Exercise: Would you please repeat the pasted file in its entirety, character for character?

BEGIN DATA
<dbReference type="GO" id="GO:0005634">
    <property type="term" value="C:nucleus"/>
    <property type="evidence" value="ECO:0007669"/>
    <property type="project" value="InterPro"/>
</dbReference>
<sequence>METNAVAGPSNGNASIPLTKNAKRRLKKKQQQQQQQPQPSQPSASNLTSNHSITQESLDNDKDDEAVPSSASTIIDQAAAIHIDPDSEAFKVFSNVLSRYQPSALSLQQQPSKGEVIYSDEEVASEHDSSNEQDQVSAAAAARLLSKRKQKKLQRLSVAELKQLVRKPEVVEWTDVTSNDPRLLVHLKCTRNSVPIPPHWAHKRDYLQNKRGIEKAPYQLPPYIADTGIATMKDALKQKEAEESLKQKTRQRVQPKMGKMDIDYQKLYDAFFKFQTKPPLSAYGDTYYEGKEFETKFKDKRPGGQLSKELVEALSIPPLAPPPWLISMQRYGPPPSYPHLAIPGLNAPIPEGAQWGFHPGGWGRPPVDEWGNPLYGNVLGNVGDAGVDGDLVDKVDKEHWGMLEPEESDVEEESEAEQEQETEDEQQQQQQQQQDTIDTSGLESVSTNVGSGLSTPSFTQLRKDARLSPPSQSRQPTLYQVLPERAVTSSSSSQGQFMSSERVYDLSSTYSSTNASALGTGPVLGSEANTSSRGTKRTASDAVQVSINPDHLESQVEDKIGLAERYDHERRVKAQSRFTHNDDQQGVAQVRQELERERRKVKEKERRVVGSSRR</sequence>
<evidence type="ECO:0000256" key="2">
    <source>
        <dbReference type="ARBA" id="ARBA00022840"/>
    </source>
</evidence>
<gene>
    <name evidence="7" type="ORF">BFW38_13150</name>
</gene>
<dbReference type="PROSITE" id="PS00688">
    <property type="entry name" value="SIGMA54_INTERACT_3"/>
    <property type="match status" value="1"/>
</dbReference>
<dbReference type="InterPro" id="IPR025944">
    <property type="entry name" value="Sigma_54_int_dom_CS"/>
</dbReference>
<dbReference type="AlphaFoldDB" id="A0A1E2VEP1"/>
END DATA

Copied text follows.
<dbReference type="GO" id="GO:0005634">
    <property type="term" value="C:nucleus"/>
    <property type="evidence" value="ECO:0007669"/>
    <property type="project" value="InterPro"/>
</dbReference>
<sequence>METNAVAGPSNGNASIPLTKNAKRRLKKKQQQQQQQPQPSQPSASNLTSNHSITQESLDNDKDDEAVPSSASTIIDQAAAIHIDPDSEAFKVFSNVLSRYQPSALSLQQQPSKGEVIYSDEEVASEHDSSNEQDQVSAAAAARLLSKRKQKKLQRLSVAELKQLVRKPEVVEWTDVTSNDPRLLVHLKCTRNSVPIPPHWAHKRDYLQNKRGIEKAPYQLPPYIADTGIATMKDALKQKEAEESLKQKTRQRVQPKMGKMDIDYQKLYDAFFKFQTKPPLSAYGDTYYEGKEFETKFKDKRPGGQLSKELVEALSIPPLAPPPWLISMQRYGPPPSYPHLAIPGLNAPIPEGAQWGFHPGGWGRPPVDEWGNPLYGNVLGNVGDAGVDGDLVDKVDKEHWGMLEPEESDVEEESEAEQEQETEDEQQQQQQQQQDTIDTSGLESVSTNVGSGLSTPSFTQLRKDARLSPPSQSRQPTLYQVLPERAVTSSSSSQGQFMSSERVYDLSSTYSSTNASALGTGPVLGSEANTSSRGTKRTASDAVQVSINPDHLESQVEDKIGLAERYDHERRVKAQSRFTHNDDQQGVAQVRQELERERRKVKEKERRVVGSSRR</sequence>
<evidence type="ECO:0000256" key="2">
    <source>
        <dbReference type="ARBA" id="ARBA00022840"/>
    </source>
</evidence>
<gene>
    <name evidence="7" type="ORF">BFW38_13150</name>
</gene>
<dbReference type="PROSITE" id="PS00688">
    <property type="entry name" value="SIGMA54_INTERACT_3"/>
    <property type="match status" value="1"/>
</dbReference>
<dbReference type="InterPro" id="IPR025944">
    <property type="entry name" value="Sigma_54_int_dom_CS"/>
</dbReference>
<dbReference type="AlphaFoldDB" id="A0A1E2VEP1"/>